Fashion is doing funny things right now. Instead of expensive suits, which models certainly never really wore in real life, models are increasingly photographed wearing the clothes they go home in. These are not people who want to look rich. Rather they look fashionably as poor as their peer group. So they all wear sweaters from the local school-uniform supplier (cheaper, no VAT), or the kind of 'pearl one, drop one' granny-knit jumpers they said they'd never be seen dead in and have hardly taken off through the summer. (Style note: Arran jumpers, which have a habit of getting so filthy that someone gives in to temptation and puts them in a hot wash, are particular favourites once they have shrunk to a size where no one else can wriggle into them.)
The funny thing is that some of the champions of the neo- sweater girl look are not so poor. They'll spend money to achieve it and you'll find labels such as Joseph and Comme des Garcons mixed up with their Portobello market finds.
In some ways, this loosening up and the lack of glamour is a good thing, for it's less prissy and uptight and more attainable to the vast numbers of the British population who care about style but don't have any money for expensive clothes. But it's a bad thing when it goes too far (like the shot we didn't run here of a girl in her dressing-gown, smoking a morning cigarette out on the balcony of her council block looking as though she was thinking of jumping). So what is it all about? There has always been a tradition of low- budget street style running concurrently with designer fashion. And every decade or so the two strands of fashion combine on the catwalk to be thrown back into the mainstream: from the posh shops, through the knock-off shops, and then in cheap imitations on the market stalls - next to the second-hand stalls that originally inspired them.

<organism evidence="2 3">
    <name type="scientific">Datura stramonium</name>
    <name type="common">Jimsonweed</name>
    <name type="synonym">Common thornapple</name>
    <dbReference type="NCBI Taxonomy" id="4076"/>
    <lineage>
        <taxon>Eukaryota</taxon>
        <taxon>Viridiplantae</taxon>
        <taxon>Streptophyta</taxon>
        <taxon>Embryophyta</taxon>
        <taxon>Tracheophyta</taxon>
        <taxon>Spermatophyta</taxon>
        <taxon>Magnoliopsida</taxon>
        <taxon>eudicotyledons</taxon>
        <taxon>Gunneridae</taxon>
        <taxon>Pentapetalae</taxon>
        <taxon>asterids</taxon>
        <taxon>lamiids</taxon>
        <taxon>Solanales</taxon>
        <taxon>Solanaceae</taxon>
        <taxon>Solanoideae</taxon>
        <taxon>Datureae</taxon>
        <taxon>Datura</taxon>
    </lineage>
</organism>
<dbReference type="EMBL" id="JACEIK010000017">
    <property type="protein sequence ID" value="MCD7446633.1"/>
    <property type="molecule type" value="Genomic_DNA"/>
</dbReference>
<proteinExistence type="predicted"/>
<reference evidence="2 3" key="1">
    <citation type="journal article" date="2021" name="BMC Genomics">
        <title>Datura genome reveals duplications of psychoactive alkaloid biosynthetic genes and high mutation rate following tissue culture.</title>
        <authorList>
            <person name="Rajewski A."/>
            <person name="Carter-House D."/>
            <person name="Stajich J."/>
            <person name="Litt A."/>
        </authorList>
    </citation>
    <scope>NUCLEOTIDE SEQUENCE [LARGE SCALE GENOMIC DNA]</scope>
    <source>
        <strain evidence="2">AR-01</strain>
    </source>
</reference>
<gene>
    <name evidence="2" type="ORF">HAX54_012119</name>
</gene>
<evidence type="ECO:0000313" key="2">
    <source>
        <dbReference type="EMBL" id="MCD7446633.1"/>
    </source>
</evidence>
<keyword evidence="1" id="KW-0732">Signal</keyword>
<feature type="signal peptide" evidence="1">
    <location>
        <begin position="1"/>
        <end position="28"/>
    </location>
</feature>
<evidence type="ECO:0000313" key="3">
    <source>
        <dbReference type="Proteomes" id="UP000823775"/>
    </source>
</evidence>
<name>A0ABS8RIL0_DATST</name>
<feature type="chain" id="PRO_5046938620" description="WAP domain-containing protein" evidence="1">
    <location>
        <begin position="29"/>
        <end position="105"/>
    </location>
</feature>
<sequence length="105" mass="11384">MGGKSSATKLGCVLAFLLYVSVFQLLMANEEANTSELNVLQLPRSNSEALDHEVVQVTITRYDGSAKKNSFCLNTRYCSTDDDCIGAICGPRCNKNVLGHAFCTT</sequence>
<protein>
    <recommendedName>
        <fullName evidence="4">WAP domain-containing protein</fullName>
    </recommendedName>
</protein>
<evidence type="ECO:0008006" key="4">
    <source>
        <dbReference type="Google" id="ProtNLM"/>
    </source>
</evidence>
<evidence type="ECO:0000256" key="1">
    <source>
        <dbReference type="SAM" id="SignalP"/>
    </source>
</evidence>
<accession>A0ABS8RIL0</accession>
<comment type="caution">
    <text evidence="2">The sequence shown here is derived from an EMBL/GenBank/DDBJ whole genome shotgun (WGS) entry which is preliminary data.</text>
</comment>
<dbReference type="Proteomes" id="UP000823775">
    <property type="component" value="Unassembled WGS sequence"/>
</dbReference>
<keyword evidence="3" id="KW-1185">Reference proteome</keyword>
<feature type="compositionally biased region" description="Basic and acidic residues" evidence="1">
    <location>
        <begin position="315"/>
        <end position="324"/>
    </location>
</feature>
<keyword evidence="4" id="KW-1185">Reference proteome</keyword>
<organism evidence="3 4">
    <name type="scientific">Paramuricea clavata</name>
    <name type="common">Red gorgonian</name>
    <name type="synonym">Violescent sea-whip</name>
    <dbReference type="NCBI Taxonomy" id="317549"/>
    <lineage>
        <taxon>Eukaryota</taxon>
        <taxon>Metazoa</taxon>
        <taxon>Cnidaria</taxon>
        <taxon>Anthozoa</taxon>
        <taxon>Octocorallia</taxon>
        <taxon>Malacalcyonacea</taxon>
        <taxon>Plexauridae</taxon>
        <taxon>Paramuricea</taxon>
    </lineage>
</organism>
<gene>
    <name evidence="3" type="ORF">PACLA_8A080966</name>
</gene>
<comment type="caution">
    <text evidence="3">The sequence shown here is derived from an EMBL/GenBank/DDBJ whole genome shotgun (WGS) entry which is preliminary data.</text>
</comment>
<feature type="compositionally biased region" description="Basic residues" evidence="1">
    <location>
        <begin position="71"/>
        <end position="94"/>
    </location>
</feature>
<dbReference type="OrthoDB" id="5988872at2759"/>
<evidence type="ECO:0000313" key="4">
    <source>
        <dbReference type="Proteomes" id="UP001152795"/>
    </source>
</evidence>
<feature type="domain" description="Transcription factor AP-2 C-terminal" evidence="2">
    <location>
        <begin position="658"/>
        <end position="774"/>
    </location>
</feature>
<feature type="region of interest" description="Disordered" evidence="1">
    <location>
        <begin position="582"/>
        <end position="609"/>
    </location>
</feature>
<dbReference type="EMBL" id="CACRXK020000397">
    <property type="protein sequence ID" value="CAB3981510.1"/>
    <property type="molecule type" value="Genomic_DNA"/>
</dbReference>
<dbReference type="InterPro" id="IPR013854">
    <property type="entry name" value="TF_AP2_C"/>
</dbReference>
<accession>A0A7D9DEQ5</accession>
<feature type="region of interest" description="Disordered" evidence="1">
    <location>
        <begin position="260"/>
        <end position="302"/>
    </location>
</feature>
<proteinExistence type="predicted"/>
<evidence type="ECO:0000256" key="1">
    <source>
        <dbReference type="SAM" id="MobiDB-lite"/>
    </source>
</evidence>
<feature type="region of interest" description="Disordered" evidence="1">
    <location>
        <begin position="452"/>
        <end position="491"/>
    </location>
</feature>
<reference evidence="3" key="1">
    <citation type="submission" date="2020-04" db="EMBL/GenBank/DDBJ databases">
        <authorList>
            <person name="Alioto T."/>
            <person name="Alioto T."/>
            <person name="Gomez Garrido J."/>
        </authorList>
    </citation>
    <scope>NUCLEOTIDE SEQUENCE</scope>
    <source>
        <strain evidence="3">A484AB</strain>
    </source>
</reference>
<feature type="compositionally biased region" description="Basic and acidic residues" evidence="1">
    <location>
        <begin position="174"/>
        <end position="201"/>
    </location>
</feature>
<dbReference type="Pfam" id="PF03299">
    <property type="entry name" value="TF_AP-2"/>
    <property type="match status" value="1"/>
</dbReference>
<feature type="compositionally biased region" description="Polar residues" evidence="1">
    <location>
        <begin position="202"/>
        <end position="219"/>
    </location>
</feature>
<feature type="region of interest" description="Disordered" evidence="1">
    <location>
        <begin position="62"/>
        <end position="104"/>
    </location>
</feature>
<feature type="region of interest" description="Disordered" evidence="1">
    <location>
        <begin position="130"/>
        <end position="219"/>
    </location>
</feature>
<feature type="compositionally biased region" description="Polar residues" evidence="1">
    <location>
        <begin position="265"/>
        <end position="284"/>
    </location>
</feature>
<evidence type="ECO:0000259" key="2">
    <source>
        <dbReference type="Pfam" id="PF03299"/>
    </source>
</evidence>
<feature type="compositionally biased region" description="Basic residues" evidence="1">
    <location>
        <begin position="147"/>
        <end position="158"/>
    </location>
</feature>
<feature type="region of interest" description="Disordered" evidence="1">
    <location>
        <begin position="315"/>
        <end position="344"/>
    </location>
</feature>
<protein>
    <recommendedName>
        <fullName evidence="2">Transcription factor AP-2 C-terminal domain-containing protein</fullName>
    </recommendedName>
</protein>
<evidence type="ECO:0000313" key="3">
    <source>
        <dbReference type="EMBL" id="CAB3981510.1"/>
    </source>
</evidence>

But what is happening in fashion is also happening in a wider context. Just as the sweater girls of the 1950s put on a pretty face and stayed at home while their men re-established themselves in the post-war job market, so today's sweater girls have a message. The optimistic version is that the current amalgam of fashion and anti-fashion is a sign of unity, of people wanting to look the same, rich and poor, and of money no longer having the social power it did in the Eighties. The downbeat version is that it is about hopelessness - and a fierce protectiveness about that position: 'We've got nothing and we'll dress that way.'
So just as there was more to those Fifties sweater girls than a D- cup pin-up on a garage mechanic's wall, there's more to this than a spread in a Sunday paper.
If you want to see confirmation of this mood, then examine that useful barometer of social taste, the movies. Even in Hollywood, the slice-of-low-life formula has displaced the pumped-up star
vehicle. If you've tried Jim Jarmusch and Gus Van Sant, and you really want to go for broke: go to see I was on Mars, by Dani Levy, about an inarticulate down-at-heel ingenue in New York. And when you've seen the movie, wear the sweater.-
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